Food safety

Food safety describes the handling, preparation, transport and storage of food in ways that prevent foodborne illness (food poisoning). Food can transmit disease from person to person as well as serve as a growth medium for bacteria that can cause food poisoning.

What is food poisoning?

Food poisoning can be caused by both bacteria and viruses, although bacterial infections are more common. Some organisms produce a toxin which causes the illness even after the organism is no longer present. Some of the most common types of food poisoning bacteria are salmonella, staphylococcus, clostridium, shigelia, campylobacter and bacillus. The usual symptoms of food poisoning can be any of the following, either alone or in combination:

  • diarrhoea
  • vomiting
  • nausea
  • stomach cramp or pains
  • fever
  • headache
  • weakness.

What foods cause food poisoning?

Foods can be contaminated during production, manufacture, cooking, holding (either heated or refrigerated), reheating, transport or by food handlers and their utensils. Some foods may be contaminated by bacteria before they are handled, for example foods that grow in the soil or have been in contact with dirty water (water from a septic tank or greywater).

Some foods are more susceptible to contamination than other foods, such as meats, seafood, dairy products and other food that requires refrigeration.

Bacteria require time to multiply to dangerous levels that may cause illness. The temperatures between 5°C to 60°C are optimal for bacterial growth and are known as the temperature danger zone. Foods that require refrigeration should be stored below 5°C and foods that are being served hot should be reheated or stored at temperatures greater than 60°C.

Insects, such as flies and cockroaches, and rodents, such as rats and mice, can spread bacteria to food when they crawl or walk over it.

Why are Aboriginal and Torres Strait Islander communities at risk of food poisoning?

Some of the food hygiene issues that are of particular concern in remote communities are:

  • safety and hygiene in places where food is stored, prepared, handled and sold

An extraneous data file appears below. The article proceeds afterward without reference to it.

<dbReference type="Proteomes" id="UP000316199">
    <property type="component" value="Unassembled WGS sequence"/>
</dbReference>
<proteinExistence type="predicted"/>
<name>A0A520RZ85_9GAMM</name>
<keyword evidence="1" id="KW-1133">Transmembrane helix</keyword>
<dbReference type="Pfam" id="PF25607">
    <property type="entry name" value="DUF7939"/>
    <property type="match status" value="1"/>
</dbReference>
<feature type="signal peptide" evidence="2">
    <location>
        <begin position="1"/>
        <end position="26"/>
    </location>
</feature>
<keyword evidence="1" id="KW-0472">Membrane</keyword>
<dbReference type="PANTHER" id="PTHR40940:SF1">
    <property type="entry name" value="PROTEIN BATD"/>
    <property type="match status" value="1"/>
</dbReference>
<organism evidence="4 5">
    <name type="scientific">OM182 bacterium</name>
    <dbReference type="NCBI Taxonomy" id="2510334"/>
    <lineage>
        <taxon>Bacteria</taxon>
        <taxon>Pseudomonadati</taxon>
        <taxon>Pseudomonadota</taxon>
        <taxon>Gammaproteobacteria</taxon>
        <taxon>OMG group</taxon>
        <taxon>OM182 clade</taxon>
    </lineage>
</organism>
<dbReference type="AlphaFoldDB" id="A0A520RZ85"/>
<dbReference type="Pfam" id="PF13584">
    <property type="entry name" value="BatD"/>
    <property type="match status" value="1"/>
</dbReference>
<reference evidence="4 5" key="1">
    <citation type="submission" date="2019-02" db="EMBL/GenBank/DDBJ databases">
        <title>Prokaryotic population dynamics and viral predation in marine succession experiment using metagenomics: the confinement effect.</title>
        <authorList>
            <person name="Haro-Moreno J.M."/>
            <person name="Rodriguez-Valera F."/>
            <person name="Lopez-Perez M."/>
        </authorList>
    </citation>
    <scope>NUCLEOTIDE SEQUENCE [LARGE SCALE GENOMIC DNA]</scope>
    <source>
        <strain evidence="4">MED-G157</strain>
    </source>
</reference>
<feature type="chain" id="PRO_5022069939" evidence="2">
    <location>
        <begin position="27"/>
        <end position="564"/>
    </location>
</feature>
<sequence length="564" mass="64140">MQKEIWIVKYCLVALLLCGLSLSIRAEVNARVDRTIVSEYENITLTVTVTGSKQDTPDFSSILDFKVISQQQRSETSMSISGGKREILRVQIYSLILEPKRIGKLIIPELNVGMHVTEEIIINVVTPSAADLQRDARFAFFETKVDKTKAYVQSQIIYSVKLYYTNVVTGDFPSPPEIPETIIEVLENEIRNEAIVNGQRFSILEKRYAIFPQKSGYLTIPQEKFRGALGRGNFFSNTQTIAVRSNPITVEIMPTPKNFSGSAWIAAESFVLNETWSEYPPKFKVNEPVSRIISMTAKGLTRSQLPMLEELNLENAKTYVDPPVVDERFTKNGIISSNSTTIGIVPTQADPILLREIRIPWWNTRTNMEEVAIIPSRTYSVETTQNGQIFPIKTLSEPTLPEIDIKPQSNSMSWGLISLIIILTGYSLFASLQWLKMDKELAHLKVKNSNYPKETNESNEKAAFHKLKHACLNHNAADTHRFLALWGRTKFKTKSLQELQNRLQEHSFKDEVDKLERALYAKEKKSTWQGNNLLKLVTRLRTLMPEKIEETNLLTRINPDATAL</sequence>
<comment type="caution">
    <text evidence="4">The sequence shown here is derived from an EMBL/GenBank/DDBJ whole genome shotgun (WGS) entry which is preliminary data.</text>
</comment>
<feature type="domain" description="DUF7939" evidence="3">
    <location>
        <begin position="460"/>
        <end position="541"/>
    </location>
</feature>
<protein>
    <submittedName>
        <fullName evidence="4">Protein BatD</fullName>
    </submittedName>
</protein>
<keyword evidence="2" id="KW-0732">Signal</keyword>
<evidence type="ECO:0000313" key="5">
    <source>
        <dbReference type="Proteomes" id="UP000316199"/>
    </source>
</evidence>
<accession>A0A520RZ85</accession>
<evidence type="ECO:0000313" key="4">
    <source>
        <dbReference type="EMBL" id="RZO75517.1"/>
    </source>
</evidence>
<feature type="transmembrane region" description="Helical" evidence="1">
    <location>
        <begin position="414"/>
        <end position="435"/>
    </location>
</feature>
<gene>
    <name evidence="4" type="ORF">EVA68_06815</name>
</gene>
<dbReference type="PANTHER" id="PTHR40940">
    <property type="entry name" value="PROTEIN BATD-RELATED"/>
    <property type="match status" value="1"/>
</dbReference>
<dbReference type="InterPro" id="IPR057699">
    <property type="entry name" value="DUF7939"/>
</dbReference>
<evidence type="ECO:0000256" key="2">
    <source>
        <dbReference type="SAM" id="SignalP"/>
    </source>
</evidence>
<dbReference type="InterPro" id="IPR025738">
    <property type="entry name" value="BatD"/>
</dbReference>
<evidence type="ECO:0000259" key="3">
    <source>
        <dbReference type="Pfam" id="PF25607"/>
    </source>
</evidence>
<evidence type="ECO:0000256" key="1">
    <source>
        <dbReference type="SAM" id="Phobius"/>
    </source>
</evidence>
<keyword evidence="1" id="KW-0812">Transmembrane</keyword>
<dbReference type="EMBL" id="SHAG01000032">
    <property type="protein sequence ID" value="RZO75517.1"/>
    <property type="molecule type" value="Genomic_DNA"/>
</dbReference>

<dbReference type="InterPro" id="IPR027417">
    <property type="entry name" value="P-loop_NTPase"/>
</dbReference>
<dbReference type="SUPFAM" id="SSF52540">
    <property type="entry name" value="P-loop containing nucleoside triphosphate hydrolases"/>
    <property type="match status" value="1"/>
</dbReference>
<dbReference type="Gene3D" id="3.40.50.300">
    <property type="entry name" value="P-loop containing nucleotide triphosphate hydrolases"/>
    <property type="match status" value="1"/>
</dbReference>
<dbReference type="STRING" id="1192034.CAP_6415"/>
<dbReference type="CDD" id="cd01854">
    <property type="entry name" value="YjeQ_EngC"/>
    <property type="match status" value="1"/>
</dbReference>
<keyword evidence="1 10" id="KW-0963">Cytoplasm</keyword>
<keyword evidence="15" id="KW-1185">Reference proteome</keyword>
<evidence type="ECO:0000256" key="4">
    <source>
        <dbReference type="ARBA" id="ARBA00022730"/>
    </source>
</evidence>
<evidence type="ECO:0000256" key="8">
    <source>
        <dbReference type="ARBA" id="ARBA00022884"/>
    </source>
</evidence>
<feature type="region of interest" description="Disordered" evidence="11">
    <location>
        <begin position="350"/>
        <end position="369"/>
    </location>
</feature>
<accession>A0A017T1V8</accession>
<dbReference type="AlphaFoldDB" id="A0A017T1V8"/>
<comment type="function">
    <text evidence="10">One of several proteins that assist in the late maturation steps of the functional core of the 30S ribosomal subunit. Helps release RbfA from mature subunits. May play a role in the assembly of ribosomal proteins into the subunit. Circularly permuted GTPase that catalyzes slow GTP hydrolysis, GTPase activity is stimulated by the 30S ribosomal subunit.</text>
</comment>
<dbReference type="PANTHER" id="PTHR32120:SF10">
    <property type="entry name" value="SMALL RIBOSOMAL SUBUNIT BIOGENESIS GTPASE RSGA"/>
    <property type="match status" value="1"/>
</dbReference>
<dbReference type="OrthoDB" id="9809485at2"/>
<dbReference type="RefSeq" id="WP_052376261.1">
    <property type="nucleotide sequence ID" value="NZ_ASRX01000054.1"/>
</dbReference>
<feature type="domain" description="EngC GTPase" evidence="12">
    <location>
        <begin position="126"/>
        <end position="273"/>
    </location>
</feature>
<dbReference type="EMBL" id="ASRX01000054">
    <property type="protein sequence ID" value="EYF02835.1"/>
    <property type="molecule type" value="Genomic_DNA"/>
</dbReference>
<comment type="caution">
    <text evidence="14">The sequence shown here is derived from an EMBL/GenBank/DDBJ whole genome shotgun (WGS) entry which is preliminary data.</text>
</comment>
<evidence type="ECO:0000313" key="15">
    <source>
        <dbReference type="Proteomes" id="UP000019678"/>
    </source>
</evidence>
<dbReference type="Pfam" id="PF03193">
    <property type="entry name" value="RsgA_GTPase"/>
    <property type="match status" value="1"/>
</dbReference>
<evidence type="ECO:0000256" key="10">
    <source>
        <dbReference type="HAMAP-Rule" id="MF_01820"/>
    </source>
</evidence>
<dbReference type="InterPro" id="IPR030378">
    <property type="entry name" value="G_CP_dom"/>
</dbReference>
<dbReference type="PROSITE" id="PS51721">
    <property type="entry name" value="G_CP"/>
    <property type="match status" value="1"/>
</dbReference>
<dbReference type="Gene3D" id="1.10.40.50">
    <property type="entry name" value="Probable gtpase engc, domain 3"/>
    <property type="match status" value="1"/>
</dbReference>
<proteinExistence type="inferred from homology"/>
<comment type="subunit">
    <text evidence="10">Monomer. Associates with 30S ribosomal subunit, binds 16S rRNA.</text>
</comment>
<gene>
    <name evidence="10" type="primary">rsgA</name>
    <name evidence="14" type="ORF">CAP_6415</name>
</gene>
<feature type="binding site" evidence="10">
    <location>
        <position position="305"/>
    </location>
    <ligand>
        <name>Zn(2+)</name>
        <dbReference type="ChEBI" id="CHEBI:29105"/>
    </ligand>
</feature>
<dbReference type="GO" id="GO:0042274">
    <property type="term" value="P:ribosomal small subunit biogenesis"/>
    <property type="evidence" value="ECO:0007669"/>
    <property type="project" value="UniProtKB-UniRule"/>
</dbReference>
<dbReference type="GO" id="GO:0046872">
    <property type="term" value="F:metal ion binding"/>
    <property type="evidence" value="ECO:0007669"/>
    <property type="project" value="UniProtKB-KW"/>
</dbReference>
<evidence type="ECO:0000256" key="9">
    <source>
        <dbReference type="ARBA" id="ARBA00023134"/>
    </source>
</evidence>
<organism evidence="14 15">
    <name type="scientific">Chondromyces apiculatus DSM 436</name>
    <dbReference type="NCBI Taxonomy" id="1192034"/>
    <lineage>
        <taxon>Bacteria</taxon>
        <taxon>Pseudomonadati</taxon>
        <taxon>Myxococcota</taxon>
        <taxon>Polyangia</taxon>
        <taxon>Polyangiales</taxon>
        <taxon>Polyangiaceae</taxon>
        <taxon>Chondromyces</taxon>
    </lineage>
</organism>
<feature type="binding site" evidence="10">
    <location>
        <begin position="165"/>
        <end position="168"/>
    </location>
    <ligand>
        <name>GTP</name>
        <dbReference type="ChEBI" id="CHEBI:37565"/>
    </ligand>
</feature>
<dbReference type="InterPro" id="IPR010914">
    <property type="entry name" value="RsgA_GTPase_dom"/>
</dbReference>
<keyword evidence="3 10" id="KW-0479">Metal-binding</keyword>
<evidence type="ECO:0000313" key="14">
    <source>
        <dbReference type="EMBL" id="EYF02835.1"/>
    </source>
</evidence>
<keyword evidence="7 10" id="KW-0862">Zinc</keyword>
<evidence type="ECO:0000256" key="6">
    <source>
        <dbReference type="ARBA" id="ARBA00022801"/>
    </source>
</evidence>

• the selling of out-of-date foods
  • the selling or serving of contaminated foods (weevils, discolouration, broken packets, mould, blown cans)
  • storage and temperature of food in freezers, chillers and refrigerators, for example, milk products need to be kept constantly below a temperature of 4°C
  • cooking temperatures high enough to kill harmful bacteria when food is being prepared for sale
  • control of disease carrying pests
  • transportation of food.

How can people prevent food poisoning?

Food poisoning is very easy to prevent if care is taken at all stages of preparation or production. For example:

Purchasing

Do not purchase goods with defects in packaging such as improper sealing, dented cans, foreign objects and signs of spoilage. This is particularly important when foods have been transported over long distances.

Best before date and use by date

Foods with a ‘best before’ date can be sold after that date, provided the food is not damaged or it has not deteriorated or perished.

A ‘use by date’ must be displayed on foods that deteriorate and pose a significant health risk after a certain time. The ‘use by date’ tells us when the food is no longer safe to eat. Foods should not be sold after this date.

Storing foods

Storing foods correctly helps keep them safe and can also help retain their nutrient value, freshness, aroma and texture.

Storing foods in the refrigerator stops organisms from breeding and slows down the rate of chemical change in the food. The refrigerator temperature should be kept at 5°C or less, a freezer at -15°C (food should be ‘hard frozen’). Food in bain maries should be kept at a constant temperature of 60°C or above.

Personal hygiene

It is important to wash hands thoroughly before touching food, and to minimise the risk of contamination from clothing, jewellery, infections and illness.

Cross contamination

Cross contamination occurs when organisms normally found on raw food move to cooked food.

Cleaning and sanitising

All work surfaces, crockery, cutlery, cooking utensils and other equipment should be thoroughly cleaned and sanitised using warm water and detergent.

What is the role of the environmental health worker?

The environmental health worker has a vital role to play in terms of food safety. This role can include:

  • ensuring that people selling or producing food for sale are licenced
  • checking that food for sale has been prepared in a safe and hygienic place and that the food is safe to eat
  • undertaking regular inspections of places selling food
  • providing education on food safety.

Environmental health workers do not have to manage food safety in private homes but they can help people and promote ways in which food can be kept safe.

Who regulates food safety in Australia?

The official guidelines for food safety in Australia is produced by Food Standards Australia and New Zealand, a bi-national Government agency whose main responsibility is to develop and administer the ‘Australia New Zealand Food Standards Code’ (the Code). The code also contains requirements for foods such as; additives, labelling and GM foods.

References

Remote Indigenous Stores and Takeaways (RIST) Project. Healthy Fast Food. A resource for remote Indigenous stores and takeaways. Darwin 2008: http://www.healthinfonet.ecu.edu.au/uploads/programs/233_rist_healthyfastfood.pdf

Food Standards Australia New Zealand (2009) Food safety standards ( Australia only ). Retrieved from http://www.foodstandards.gov.au/thecode/foodsafetystandardsaustraliaonly/index.cfm

Queensland Health (2008) Food safety. Retrieved from http://www.health.qld.gov.au/ehworm/food/default.asp

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